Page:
This is where I have encountered the words “irredentist” and “irredentism”. They are usually used as the last resort in an argument on a Wiki page, when nothing else makes sense, the loser will shriek something like “Well, I don’t care. It’s irredentism”. An example of something that is “irredentism” in this way is the alternate (ie Hungarian) spelling of the name Harghita as Hargita. Now the argument seems to go like this (and this is repeated all over Wikipedia articles for this region):
A: The county is Harghita. That’s the spelling recognized by the Romanian government.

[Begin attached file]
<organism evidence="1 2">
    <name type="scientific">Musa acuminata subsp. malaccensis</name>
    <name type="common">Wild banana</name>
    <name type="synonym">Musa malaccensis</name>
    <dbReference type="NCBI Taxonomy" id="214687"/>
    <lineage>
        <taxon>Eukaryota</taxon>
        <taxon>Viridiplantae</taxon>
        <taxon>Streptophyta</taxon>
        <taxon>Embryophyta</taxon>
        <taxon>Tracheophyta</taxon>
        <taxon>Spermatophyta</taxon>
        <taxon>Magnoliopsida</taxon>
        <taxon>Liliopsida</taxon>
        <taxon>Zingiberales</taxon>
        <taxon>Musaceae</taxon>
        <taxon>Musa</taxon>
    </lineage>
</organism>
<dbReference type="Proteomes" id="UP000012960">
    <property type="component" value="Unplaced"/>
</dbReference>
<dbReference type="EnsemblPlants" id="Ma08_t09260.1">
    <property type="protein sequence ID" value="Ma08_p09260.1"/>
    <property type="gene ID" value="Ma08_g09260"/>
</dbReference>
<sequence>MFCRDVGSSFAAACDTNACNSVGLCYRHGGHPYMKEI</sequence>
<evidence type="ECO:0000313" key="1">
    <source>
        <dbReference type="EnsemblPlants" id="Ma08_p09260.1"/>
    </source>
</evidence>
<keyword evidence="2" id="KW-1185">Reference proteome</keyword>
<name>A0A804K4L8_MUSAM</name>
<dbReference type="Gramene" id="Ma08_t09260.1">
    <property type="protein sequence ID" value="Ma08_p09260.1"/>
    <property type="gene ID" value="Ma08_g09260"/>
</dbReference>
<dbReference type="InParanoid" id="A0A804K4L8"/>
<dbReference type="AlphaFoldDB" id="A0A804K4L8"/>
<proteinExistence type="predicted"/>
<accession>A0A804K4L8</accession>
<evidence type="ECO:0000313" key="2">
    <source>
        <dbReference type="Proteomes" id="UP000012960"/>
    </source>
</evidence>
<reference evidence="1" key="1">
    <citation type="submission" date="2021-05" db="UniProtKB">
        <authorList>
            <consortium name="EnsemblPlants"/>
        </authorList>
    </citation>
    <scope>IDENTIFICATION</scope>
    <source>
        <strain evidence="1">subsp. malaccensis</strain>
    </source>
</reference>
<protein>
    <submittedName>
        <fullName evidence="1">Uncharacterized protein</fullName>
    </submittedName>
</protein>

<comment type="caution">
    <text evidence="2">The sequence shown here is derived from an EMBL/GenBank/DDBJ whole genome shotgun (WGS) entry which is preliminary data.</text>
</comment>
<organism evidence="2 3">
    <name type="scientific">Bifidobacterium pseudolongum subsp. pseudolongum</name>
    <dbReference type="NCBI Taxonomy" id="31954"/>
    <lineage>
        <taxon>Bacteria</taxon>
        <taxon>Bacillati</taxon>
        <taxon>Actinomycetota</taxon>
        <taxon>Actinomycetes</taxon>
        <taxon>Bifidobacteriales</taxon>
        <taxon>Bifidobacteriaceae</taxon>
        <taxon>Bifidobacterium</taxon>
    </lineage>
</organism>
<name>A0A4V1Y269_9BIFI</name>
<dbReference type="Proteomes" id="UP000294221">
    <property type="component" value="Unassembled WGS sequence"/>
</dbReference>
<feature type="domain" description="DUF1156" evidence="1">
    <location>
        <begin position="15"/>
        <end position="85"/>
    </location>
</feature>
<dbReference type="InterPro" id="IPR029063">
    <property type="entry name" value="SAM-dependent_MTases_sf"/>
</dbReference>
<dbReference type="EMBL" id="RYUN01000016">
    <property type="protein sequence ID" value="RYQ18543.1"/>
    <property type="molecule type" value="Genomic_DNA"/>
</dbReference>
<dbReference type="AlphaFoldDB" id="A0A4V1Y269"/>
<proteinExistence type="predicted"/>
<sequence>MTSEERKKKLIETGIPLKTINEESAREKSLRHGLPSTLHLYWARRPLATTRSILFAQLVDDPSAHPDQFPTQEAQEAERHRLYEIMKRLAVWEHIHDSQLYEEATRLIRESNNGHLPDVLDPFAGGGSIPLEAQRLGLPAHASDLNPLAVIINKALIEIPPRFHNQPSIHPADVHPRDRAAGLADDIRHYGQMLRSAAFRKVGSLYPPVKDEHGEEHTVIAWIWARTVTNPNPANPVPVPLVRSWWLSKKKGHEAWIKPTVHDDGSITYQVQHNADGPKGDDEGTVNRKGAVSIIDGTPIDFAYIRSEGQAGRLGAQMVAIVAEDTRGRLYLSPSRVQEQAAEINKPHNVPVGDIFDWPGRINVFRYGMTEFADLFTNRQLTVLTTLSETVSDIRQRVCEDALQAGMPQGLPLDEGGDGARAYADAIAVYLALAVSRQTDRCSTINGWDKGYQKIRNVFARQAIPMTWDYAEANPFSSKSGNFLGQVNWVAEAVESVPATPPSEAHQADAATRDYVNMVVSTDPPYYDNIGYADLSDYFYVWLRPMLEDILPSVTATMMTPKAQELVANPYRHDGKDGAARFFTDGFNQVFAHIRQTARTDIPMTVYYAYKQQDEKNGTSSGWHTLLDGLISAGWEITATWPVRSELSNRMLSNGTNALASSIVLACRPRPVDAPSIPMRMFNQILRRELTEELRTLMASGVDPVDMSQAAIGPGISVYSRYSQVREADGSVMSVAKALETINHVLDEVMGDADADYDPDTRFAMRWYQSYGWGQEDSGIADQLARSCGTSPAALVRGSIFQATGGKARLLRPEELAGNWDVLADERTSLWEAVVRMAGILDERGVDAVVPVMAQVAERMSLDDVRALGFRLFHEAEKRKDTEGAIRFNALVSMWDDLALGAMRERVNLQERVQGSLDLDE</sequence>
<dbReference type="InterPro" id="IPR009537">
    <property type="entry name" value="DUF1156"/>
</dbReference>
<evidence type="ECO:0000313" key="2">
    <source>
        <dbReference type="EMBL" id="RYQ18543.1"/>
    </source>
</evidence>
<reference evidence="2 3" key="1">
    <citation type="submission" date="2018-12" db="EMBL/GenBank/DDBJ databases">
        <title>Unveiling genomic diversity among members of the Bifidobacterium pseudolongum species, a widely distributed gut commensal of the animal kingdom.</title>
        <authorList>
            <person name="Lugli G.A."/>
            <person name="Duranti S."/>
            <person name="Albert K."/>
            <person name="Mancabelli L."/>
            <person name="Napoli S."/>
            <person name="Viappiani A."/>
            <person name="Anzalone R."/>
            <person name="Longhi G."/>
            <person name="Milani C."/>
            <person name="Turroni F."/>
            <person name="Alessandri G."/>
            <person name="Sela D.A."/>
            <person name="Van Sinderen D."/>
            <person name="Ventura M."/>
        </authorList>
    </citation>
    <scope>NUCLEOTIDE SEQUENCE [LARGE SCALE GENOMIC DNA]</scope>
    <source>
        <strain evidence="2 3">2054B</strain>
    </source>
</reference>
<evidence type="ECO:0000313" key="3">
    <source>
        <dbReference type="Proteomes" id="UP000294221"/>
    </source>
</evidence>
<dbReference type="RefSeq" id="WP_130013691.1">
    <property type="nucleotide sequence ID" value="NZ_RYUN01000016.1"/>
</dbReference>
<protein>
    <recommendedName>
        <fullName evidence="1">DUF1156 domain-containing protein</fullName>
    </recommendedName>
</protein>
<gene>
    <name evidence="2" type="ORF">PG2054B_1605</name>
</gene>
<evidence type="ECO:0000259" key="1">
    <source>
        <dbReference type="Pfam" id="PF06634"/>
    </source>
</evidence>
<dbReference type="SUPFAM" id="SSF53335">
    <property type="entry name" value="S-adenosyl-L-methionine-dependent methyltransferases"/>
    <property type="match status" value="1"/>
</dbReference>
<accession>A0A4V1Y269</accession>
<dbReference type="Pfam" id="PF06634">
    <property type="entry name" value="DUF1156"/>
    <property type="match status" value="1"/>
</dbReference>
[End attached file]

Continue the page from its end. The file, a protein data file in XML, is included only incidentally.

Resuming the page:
B: Yes, it is, but the majority of the people living in the county spell it Hargita (since they are Hungarian)
A: Ah, but it’s a Romanian county – and it wasn’t even invented as a county until the 1960s so it has never existed as a Hungarian county
B: yes, but it has a Hungarian spelling which the population use because the county is named after a mountain (which has been there since before the 1960s)
A: But what does it add to the article to give it two different spellings? How is this useful?
B: Well, it’s supposed to be an encyclopedia right? Are we rationing knowledge/information now?
A: Well, I don’t care, as far as I’m concerned it’s irredentist.

Thus, in the hope of A, bringing the argument screeching to a halt and allowing him to walk away the victor for using a big word and stating opinion as fact. Obviously utter bollocks.